In Depth

Aldi and Lidl – and Waitrose – set for Christmas boom

Savvy shoppers are planning to use multiple outlets to grab bargains and afford treats

Changing shopping habits mean the end of "the big Christmas shop", says the Daily Telegraph.

In the continuation of a growing trend, shoppers have indicated they are going to spread their spending this festive period and make selective use of discounters Aldi and Lidl – as well as more expensive stores like Waitrose and independent shops.

In all, 70 per cent of more than 1,000 consumers surveyed by IGD said they would make use of Aldi and Lidl this year. But they said they would visit for specific bargains or products not available elsewhere - and just £1.7bn of the total estimated £20.3bn spend on groceries over the festive period will go to the disruptive duo.

With 56 per cent planning to spend at more than one store, the Telegraph says the data show a "growing trend for mixing and matching shopping trips to Lidl and Waitrose is not going to go away over Christmas".

Sainsbury's, which like Waitrose attempts to distinguish itself through quality as well as price, also hopes to benefit.

Joanne Denney-Finch, chief executive of IGD, said supermarkets "will remain by far the most popular destination but discounters, specialist stores (such as butchers and off licences) and convenience stores are also favoured by many".

She added: "People are shopping around and spreading their spending across a growing number of formats."

The figures showing a potential gain for discounters over Christmas come as separate research by the Centre for Economics and Business Research for Asda showed shoppers will spend less this year over all, despite having more disposable income.

The Times says the "average household had £193 of weekly discretionary income in October, up by £17, or 9.6 per cent, compared with the same time a year ago", but adds that "more than two-thirds of consumers plan to spend the same amount on Christmas this year as they did last year, while one in five are planning to spend less".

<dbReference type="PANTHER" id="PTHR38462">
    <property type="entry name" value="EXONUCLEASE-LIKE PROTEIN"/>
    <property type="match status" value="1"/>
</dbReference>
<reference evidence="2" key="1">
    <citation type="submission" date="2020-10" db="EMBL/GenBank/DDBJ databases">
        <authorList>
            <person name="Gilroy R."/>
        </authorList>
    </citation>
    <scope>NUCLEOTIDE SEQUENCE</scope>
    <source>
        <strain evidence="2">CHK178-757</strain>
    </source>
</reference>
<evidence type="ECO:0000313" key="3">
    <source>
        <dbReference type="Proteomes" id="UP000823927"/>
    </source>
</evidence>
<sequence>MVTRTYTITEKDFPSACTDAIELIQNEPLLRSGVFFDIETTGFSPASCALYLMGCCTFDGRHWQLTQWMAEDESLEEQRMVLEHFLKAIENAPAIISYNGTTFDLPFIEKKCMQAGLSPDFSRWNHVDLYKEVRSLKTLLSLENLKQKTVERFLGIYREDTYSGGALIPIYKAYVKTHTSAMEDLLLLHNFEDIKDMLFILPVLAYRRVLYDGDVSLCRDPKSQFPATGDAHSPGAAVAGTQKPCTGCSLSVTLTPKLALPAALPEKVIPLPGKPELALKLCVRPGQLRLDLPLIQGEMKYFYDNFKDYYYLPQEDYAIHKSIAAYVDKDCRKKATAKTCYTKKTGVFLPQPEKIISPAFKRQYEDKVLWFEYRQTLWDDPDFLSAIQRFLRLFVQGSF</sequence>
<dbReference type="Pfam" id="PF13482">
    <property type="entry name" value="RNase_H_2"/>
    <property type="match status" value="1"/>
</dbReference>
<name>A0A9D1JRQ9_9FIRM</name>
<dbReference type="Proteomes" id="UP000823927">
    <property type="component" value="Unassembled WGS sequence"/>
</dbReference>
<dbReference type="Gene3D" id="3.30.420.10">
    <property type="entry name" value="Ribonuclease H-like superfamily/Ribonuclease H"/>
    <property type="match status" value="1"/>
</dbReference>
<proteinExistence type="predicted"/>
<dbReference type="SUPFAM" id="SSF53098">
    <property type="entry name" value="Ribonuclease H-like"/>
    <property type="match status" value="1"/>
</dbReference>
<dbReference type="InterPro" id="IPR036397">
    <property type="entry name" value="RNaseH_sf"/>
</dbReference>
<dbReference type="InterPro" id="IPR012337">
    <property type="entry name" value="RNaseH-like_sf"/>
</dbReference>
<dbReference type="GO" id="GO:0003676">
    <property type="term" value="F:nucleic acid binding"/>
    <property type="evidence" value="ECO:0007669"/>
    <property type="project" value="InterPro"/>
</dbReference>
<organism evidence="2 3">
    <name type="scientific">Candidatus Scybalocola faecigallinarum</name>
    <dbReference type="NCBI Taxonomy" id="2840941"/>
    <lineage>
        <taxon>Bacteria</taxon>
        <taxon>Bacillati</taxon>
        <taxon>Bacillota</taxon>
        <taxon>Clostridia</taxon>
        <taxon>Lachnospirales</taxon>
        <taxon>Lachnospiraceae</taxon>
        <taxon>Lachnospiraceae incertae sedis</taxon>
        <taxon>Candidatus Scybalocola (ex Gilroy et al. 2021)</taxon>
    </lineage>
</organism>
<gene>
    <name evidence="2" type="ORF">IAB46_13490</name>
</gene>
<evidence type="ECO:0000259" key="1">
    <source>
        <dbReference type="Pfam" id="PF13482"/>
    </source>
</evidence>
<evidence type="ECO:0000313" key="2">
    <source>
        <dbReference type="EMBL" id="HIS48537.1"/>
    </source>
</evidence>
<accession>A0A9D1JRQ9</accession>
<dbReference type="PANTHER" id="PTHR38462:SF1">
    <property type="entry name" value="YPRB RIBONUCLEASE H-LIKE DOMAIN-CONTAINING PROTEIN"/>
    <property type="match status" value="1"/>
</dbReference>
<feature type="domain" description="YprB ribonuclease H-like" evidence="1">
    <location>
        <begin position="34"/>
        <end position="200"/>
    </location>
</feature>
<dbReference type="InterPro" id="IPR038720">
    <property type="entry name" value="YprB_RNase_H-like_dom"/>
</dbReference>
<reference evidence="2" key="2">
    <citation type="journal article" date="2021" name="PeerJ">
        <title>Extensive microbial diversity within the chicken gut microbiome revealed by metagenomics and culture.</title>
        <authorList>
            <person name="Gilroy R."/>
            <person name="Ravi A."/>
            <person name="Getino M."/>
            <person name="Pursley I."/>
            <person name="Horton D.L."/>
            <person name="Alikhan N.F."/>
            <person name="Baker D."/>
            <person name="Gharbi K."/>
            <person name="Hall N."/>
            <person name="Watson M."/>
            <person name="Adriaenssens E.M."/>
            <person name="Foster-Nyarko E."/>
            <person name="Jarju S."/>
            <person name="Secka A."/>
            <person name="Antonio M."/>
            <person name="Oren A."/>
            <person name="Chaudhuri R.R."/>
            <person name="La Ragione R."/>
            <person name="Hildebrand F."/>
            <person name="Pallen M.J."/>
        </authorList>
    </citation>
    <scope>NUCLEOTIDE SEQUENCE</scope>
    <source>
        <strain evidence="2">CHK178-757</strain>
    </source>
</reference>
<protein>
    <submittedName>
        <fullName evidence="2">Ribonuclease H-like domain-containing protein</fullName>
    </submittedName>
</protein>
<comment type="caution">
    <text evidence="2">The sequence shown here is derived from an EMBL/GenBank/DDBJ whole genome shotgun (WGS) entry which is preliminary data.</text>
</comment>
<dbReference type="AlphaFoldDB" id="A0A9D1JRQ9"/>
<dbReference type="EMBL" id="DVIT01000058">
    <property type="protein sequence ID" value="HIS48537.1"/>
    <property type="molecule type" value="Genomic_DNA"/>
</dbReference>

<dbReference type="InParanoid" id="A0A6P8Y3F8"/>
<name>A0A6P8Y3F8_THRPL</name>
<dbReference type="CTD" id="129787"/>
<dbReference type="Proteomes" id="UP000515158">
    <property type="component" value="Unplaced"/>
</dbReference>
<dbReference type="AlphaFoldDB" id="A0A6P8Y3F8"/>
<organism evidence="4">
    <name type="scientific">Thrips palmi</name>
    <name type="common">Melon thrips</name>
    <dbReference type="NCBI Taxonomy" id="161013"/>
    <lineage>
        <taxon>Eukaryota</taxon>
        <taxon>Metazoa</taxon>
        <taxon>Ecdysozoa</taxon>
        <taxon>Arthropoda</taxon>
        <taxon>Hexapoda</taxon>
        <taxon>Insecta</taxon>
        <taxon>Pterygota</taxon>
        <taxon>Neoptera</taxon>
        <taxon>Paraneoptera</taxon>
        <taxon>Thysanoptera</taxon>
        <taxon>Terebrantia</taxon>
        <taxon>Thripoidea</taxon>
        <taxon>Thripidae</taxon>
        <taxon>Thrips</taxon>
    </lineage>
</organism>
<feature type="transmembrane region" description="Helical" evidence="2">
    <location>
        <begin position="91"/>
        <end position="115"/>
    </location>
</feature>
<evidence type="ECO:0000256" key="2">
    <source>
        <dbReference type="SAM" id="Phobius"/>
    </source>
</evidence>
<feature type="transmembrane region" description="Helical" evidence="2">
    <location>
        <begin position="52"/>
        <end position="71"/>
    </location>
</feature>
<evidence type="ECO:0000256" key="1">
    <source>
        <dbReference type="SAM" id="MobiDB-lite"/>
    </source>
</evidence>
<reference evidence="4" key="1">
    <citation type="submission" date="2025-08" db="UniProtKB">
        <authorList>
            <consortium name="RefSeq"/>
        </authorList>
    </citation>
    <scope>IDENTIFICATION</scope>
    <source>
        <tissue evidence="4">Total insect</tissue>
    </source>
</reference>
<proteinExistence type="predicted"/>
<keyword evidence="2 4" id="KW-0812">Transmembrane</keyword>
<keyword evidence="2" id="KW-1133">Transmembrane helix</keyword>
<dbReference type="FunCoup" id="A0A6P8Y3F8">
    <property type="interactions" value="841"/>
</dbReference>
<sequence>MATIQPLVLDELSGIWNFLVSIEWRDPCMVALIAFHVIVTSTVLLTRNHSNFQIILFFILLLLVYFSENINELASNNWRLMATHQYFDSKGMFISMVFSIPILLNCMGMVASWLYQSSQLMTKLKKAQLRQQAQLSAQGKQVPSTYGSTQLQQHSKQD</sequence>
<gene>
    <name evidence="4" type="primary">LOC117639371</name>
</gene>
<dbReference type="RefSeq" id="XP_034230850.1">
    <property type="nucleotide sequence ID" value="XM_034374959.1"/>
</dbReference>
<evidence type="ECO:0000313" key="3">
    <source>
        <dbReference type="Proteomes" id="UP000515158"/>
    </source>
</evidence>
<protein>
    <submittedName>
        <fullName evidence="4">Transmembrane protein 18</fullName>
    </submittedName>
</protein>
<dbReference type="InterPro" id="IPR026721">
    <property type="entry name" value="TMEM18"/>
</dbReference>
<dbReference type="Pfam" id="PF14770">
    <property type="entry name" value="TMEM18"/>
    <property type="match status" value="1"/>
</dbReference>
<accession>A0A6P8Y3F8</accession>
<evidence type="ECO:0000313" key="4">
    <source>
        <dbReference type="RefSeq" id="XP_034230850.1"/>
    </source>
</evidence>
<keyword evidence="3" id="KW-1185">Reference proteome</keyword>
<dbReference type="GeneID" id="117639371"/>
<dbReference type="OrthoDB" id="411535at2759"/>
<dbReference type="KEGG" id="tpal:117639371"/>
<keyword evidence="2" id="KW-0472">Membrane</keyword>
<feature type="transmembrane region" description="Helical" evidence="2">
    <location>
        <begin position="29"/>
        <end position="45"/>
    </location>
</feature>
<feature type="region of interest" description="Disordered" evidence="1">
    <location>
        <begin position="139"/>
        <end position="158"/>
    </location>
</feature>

Aldi and Lidl to build at five times the pace of 'big four'

16 November

The two German discounters that have shaken up the UK supermarket sector are planning to step up their assault on the market share of the 'big four' with a major expansion drive.

According to figures from Barbour ABI, reported by the Sunday Telegraph, Aldi has submitted 93 applications for planning permission for new sites this year, while its rival, Lidl, has submitted 78. The combined plans for 171 new stores compares to just 29 that have been submitted by Tesco, Asda, Sainsbury's and Morrisons combined.

The big established brands have "called a halt to the 'space race' in the wake of sliding sales and profitability", the Telegraph says. Having previously faced criticism for squeezing out local shops with rapid expansion – or simply sitting on vast land banks – most are now retrenching as they seek to refocus their appeal to shoppers in the face of a bitter price war.

Tesco has mothballed and sold more than a dozen of its development sites and has closed more than 50 unprofitable stores since the beginning of 2014. Morrisons has sold its entire estate of convenience stores and confirmed in September it would close 11 underperforming stores, taking closures for the year as a whole to 21. Asda recently said it would be abandoning an aggressive expansion in London as it seeks to trim costs.